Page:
On a recent sunny Sunday afternoon I took a walk while boulesing through Utrecht. Together with a group of friends I used a number of streets and squares as a playing field. The water-level walkways along the Old Canal, the fountain behind the city hall, and the usually quiet Seven Alleys. Passersby responded with amusement and sometimes even joined in. The winner of each round decided where the next one would begin. For the rest, the route was determined by where the balls rolled. The result was wandering around for hours through the city center, a route no one could have planned in advance. We played Bocce Drift, a game described by its creators as a mix between boules and the Situationist’s Dérive. Who?
A constant state of revolution
The Situationists were an internationally operating group who resisted the status quo in the 1950s and ‘60s. Their most famous member was Guy Débord. If his name rings a bell, great, if not, no problem. They tried to unleash a constant state of revolution with all kinds of happenings that were disguised as entertaining, easy to consume activities. The dérive was one of these. They walked through town without a plan, which, in this time of reconstruction and domesticity was in itself subversive. This was their way of mapping city life, by experiencing it themselves, not by reading maps or the public register. ‘Dérive’ can be translated as ‘drift’.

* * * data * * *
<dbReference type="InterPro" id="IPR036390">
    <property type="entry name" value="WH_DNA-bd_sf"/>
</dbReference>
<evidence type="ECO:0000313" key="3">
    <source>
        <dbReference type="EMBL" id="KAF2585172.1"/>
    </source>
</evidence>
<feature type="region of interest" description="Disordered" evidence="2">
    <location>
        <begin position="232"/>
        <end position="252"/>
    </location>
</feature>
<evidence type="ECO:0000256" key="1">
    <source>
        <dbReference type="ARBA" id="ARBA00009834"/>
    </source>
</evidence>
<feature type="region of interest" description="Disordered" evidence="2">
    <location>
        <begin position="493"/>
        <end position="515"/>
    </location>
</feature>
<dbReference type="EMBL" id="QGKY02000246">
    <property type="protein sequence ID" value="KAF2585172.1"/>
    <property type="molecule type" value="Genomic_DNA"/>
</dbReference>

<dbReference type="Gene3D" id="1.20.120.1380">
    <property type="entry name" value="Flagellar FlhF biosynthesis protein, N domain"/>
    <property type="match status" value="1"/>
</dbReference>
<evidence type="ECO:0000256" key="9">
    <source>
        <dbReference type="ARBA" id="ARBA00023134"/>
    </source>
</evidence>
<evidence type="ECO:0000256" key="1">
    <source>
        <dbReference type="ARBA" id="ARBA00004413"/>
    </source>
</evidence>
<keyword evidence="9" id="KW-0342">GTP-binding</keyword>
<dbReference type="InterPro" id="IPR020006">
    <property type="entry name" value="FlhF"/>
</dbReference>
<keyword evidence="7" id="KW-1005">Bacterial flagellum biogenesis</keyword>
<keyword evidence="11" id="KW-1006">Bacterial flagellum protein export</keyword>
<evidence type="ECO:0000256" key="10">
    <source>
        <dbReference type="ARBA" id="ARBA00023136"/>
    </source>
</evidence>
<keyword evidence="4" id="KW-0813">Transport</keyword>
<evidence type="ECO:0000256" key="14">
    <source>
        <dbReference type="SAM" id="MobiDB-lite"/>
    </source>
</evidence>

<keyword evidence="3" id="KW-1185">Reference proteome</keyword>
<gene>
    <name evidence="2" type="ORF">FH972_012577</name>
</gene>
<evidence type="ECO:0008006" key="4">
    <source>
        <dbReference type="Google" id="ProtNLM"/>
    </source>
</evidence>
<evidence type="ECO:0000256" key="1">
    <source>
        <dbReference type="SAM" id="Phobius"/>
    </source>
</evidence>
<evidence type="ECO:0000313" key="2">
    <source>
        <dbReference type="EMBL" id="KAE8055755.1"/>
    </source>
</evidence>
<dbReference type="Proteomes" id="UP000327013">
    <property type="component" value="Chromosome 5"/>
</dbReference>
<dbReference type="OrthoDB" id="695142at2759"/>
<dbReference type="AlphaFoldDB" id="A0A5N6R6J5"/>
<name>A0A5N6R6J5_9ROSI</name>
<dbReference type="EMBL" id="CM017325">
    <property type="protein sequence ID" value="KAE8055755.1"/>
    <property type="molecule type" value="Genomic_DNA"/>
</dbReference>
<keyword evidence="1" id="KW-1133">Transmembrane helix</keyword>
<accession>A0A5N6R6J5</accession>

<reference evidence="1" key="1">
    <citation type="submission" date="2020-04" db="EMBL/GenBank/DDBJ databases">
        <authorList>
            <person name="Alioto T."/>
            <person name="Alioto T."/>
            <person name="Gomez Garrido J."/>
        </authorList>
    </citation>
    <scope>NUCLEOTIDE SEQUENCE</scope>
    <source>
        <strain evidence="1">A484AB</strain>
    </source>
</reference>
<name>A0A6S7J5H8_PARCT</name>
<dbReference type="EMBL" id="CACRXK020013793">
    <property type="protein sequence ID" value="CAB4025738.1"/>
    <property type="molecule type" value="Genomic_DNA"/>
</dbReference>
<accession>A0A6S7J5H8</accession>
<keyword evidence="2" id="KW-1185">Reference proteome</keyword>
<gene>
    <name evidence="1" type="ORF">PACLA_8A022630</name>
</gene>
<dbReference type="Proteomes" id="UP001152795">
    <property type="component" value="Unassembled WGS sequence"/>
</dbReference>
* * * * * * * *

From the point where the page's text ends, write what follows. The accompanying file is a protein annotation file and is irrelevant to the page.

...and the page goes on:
Creators of urban games such as Bocce Drift love the Situationists. Just like Débord and his buddies there are quite a few activist-types in that scene. Especially in the United States, where public life and public space are subjugated to social pressures. But also in The Netherlands and the rest of Western Europe there are rules and norms about what can and cannot be done in public spaces. Think about it, our idea about what a city is good for is often limited to a handful of activities: going out, living, shopping, perhaps working or studying. That’s it. Urban game-makers, at least some of them, see it as their job to put question marks around that image, that version of a city. They believe that city-dwellers don’t need to be told by the powers that be what a street or building is, or isn’t, for. If they want to use a public square as a garden, playground, or open air cafe, they should be able to.
But on that playful, sunny, Sunday afternoon, none of us were talking about protest. I don’t even think the majority of my fellow players knew of the political-artistic roots of Bocce Drift. It didn’t matter. The game can be played as a game and nothing else. You could even say it was a successful situationist intervention. The players, and spectators, were playfully tempted to adjust their view of the city. But I think that’s going too far.
Afterwards, relaxing on the terrace of Café de Zaak with a German wheat bear and a basket of tortilla chips, we mostly just had a feeling of fun at having experienced the city in a way we weren’t used to. And if I’m honest, that’s more than enough for me. But Débord, he took playing seriously. He would have seen us as a bunch of pitiful bourgeois.